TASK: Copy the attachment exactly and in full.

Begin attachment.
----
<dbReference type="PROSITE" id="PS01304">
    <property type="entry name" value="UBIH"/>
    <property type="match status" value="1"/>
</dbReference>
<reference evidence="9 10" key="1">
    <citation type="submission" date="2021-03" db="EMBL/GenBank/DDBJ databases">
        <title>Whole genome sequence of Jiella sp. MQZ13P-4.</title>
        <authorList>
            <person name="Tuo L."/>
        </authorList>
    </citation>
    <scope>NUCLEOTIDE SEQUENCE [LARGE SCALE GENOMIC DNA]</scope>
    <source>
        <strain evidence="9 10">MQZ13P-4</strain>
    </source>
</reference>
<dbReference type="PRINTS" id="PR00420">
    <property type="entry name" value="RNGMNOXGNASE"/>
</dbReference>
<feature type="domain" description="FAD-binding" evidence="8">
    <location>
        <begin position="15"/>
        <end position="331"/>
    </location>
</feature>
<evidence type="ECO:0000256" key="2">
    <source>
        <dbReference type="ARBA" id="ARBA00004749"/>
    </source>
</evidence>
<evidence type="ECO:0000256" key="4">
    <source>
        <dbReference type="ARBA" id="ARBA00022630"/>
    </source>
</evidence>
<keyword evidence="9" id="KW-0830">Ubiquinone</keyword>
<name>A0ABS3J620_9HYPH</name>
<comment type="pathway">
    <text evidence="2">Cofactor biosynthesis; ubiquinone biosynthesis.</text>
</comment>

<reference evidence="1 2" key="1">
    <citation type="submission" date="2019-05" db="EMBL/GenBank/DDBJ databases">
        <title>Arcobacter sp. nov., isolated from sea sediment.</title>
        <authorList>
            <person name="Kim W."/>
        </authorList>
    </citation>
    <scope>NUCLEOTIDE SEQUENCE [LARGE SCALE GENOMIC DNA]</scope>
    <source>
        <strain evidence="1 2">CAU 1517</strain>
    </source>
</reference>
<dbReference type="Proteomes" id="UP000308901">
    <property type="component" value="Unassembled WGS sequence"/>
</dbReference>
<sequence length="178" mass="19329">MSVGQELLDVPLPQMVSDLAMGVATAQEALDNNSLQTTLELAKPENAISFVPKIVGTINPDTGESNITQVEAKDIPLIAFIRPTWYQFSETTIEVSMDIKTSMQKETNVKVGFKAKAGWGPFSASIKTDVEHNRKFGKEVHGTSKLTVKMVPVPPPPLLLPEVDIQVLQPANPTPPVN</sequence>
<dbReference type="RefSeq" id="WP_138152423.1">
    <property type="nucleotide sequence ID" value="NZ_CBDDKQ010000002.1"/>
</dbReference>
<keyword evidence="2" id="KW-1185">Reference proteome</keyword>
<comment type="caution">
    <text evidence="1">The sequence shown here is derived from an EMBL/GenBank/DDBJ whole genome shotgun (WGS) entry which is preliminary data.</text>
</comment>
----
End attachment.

<dbReference type="PROSITE" id="PS01304">
    <property type="entry name" value="UBIH"/>
    <property type="match status" value="1"/>
</dbReference>
<reference evidence="9 10" key="1">
    <citation type="submission" date="2021-03" db="EMBL/GenBank/DDBJ databases">
        <title>Whole genome sequence of Jiella sp. MQZ13P-4.</title>
        <authorList>
            <person name="Tuo L."/>
        </authorList>
    </citation>
    <scope>NUCLEOTIDE SEQUENCE [LARGE SCALE GENOMIC DNA]</scope>
    <source>
        <strain evidence="9 10">MQZ13P-4</strain>
    </source>
</reference>
<dbReference type="PRINTS" id="PR00420">
    <property type="entry name" value="RNGMNOXGNASE"/>
</dbReference>
<feature type="domain" description="FAD-binding" evidence="8">
    <location>
        <begin position="15"/>
        <end position="331"/>
    </location>
</feature>
<evidence type="ECO:0000256" key="2">
    <source>
        <dbReference type="ARBA" id="ARBA00004749"/>
    </source>
</evidence>
<evidence type="ECO:0000256" key="4">
    <source>
        <dbReference type="ARBA" id="ARBA00022630"/>
    </source>
</evidence>
<keyword evidence="9" id="KW-0830">Ubiquinone</keyword>
<name>A0ABS3J620_9HYPH</name>
<comment type="pathway">
    <text evidence="2">Cofactor biosynthesis; ubiquinone biosynthesis.</text>
</comment>

<reference evidence="1 2" key="1">
    <citation type="submission" date="2019-05" db="EMBL/GenBank/DDBJ databases">
        <title>Arcobacter sp. nov., isolated from sea sediment.</title>
        <authorList>
            <person name="Kim W."/>
        </authorList>
    </citation>
    <scope>NUCLEOTIDE SEQUENCE [LARGE SCALE GENOMIC DNA]</scope>
    <source>
        <strain evidence="1 2">CAU 1517</strain>
    </source>
</reference>
<dbReference type="Proteomes" id="UP000308901">
    <property type="component" value="Unassembled WGS sequence"/>
</dbReference>
<sequence length="178" mass="19329">MSVGQELLDVPLPQMVSDLAMGVATAQEALDNNSLQTTLELAKPENAISFVPKIVGTINPDTGESNITQVEAKDIPLIAFIRPTWYQFSETTIEVSMDIKTSMQKETNVKVGFKAKAGWGPFSASIKTDVEHNRKFGKEVHGTSKLTVKMVPVPPPPLLLPEVDIQVLQPANPTPPVN</sequence>
<dbReference type="RefSeq" id="WP_138152423.1">
    <property type="nucleotide sequence ID" value="NZ_CBDDKQ010000002.1"/>
</dbReference>
<keyword evidence="2" id="KW-1185">Reference proteome</keyword>
<comment type="caution">
    <text evidence="1">The sequence shown here is derived from an EMBL/GenBank/DDBJ whole genome shotgun (WGS) entry which is preliminary data.</text>
</comment>